Brillouin spectroscopy applied to protein fibers of the extracellular matrix
Journal of Visualized Experiments
Journal of Visualized Experiments (JoVE)
This is the author accepted manuscript. The final version is available under a Creative Commons Attribution 3.0 License at Journal of Visualized Experiments (JoVE). Paid for Gold.
Preparation of Extracellular Matrix Protein Fibers for Brillouin Spectroscopy
Brillouin spectroscopy is an emerging technique in the biomedical field. It probes the mechanical properties of a sample through the interaction of visible light with thermally induced acoustic waves or phonons propagating at a speed of a few km/sec. Information on the elasticity and structure of the material is obtained in a nondestructive contactless manner, hence opening the way to in vivo applications and potential diagnosis of pathology. This work describes the application of Brillouin spectroscopy to the study of biomechanics in elastin and trypsin-digested type I collagen fibers of the extracellular matrix. Fibrous proteins of the extracellular matrix are the building blocks of biological tissues and investigating their mechanical and physical behavior is key to establishing structure–function relationships in normal tissues and the changes which occur in disease. The procedures of sample preparation followed by measurement of Brillouin spectra using a reflective substrate are presented together with details of the optical system and methods of spectral data analysis.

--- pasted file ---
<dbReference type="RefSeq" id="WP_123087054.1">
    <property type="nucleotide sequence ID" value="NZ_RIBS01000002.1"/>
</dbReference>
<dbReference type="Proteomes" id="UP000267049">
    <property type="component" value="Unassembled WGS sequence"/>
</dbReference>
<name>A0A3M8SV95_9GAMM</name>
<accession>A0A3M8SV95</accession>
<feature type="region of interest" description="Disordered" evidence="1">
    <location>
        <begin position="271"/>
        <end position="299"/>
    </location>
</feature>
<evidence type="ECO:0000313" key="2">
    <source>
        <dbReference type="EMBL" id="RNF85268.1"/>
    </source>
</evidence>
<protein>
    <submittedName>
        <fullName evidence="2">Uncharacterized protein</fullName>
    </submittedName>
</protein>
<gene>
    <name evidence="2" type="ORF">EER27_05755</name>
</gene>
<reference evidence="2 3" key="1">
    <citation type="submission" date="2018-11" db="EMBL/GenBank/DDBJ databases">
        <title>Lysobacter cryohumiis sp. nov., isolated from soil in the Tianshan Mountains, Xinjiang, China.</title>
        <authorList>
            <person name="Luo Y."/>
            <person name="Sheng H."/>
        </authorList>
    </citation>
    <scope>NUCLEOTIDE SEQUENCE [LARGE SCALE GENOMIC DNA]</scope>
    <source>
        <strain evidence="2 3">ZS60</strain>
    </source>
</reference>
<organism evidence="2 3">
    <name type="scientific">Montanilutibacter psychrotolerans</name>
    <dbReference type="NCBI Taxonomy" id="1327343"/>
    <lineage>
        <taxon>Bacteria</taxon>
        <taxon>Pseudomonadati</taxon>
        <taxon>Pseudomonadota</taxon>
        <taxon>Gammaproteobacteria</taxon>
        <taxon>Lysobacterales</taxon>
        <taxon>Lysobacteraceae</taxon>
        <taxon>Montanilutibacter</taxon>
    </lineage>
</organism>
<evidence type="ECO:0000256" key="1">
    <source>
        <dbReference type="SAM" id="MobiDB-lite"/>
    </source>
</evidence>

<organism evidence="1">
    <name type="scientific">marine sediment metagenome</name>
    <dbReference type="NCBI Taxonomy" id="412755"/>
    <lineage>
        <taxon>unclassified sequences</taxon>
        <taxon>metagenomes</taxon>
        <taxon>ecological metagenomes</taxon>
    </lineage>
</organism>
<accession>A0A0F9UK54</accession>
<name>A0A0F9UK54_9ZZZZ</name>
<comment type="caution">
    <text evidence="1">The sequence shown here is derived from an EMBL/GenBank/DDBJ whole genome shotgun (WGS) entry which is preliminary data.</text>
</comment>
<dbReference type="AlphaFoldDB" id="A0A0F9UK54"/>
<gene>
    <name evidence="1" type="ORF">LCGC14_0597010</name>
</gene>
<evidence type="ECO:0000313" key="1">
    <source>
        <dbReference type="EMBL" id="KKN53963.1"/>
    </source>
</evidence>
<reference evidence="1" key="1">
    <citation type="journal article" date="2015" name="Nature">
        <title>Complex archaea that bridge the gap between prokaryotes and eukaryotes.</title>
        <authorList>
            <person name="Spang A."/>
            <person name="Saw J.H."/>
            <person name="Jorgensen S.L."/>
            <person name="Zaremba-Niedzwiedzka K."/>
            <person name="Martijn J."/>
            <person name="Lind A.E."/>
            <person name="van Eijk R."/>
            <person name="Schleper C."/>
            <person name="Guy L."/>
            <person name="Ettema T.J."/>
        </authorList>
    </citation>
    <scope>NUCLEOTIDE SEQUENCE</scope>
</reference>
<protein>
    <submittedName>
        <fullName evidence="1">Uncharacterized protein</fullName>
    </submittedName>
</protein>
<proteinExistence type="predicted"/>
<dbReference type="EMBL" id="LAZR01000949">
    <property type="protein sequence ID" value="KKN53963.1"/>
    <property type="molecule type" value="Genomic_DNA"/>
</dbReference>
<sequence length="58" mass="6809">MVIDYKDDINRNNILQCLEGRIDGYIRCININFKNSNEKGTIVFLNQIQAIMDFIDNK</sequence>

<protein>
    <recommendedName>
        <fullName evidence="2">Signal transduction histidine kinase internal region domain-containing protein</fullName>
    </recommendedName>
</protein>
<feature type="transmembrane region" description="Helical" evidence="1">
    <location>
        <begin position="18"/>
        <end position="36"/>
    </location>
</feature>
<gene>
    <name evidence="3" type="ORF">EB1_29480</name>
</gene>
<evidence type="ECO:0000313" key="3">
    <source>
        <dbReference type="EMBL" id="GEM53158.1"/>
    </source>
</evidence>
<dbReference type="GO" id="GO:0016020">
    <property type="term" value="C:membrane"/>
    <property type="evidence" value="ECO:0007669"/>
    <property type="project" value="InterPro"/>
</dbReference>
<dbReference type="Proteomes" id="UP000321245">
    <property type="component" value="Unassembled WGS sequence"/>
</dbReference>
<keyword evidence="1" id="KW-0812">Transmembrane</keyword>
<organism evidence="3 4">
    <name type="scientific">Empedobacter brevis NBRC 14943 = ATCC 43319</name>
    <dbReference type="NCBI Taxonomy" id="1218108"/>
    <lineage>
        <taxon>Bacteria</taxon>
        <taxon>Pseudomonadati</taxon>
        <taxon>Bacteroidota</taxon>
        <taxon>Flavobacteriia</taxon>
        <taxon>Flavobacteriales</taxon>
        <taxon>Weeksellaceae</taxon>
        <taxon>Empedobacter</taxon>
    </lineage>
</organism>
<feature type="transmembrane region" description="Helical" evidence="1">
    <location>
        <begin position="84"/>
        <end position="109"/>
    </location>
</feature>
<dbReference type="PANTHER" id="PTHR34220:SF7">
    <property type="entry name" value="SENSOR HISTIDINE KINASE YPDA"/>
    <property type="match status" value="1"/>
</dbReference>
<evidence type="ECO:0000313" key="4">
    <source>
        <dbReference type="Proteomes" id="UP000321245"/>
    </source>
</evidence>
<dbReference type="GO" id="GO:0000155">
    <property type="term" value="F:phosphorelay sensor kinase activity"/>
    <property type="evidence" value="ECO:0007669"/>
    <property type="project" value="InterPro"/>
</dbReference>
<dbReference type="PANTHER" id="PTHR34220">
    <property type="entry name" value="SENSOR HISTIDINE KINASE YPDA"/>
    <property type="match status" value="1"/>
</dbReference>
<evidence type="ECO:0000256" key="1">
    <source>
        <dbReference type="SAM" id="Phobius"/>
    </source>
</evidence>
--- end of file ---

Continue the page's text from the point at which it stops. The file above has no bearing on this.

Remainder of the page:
This work was supported by the Engineering and Physical Sciences Research Council [grant number EP/M028739/1]. RSE was supported by a Santander Postgraduate Research Award 2015.
Issue 115, Article no. e54648